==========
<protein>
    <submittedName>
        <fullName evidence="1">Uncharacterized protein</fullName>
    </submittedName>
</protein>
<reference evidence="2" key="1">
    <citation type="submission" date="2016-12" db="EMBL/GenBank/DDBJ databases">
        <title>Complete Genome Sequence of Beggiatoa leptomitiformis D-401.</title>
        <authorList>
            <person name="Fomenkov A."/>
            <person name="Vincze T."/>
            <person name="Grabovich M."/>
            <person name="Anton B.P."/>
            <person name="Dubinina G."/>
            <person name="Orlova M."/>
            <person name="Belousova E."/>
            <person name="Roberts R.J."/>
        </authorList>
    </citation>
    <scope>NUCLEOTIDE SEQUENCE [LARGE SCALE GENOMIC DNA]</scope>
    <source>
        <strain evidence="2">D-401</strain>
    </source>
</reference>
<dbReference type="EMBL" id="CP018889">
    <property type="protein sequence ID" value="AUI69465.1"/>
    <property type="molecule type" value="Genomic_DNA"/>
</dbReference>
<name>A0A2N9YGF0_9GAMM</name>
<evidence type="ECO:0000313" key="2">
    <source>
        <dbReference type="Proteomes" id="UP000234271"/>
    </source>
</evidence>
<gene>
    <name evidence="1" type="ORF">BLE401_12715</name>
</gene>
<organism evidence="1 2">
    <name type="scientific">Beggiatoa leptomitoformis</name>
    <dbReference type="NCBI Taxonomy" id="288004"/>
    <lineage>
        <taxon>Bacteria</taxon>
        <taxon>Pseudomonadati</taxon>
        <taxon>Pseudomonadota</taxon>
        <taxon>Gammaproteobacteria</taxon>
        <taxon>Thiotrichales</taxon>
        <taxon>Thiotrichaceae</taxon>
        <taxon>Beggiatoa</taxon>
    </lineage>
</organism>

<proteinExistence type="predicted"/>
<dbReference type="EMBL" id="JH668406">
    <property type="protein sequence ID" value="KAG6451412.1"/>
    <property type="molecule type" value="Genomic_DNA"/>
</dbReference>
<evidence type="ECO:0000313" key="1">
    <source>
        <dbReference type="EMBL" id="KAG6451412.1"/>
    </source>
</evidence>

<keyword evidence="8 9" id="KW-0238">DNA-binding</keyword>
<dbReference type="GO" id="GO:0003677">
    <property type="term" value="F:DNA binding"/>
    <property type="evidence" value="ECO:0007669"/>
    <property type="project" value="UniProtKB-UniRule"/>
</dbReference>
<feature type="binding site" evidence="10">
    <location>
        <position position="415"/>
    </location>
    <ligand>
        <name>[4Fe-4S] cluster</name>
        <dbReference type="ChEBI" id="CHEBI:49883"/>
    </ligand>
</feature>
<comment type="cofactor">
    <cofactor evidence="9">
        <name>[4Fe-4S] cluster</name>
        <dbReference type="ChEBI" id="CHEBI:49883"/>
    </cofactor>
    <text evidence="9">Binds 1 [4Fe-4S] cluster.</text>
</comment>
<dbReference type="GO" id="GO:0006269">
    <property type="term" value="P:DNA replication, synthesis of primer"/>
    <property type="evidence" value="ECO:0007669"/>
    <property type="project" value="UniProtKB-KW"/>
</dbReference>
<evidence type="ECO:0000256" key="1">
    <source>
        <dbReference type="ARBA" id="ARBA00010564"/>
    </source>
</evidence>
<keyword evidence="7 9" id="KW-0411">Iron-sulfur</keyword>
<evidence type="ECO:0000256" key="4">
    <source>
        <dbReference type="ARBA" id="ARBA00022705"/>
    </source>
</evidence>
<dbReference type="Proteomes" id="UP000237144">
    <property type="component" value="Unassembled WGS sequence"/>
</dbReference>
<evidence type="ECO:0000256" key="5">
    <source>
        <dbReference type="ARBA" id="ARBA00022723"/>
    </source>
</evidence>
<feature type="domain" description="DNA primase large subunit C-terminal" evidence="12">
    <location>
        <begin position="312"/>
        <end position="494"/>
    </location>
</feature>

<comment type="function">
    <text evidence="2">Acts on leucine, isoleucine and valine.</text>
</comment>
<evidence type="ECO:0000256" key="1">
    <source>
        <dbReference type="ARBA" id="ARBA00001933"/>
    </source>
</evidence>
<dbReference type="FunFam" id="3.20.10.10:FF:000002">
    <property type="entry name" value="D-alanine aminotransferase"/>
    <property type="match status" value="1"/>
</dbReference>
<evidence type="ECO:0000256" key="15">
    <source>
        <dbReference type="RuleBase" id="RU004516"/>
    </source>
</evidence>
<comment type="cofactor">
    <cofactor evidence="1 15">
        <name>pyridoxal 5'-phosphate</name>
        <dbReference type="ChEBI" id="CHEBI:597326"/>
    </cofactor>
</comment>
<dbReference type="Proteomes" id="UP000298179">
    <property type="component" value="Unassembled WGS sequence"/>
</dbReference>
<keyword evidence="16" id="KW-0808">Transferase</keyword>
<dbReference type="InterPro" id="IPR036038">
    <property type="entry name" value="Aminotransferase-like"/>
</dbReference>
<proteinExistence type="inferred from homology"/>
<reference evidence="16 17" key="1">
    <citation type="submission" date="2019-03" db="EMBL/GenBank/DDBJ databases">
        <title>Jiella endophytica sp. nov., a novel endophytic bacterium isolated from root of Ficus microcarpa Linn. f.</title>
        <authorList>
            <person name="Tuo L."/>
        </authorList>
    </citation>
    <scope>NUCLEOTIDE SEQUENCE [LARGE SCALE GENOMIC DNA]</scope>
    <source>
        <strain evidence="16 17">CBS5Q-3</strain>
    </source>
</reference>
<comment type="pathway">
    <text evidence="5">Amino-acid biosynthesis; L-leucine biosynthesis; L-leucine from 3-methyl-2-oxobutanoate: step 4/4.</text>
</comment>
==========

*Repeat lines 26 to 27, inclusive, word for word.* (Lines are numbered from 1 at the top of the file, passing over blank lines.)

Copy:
    <property type="protein sequence ID" value="AUI69465.1"/>
    <property type="molecule type" value="Genomic_DNA"/>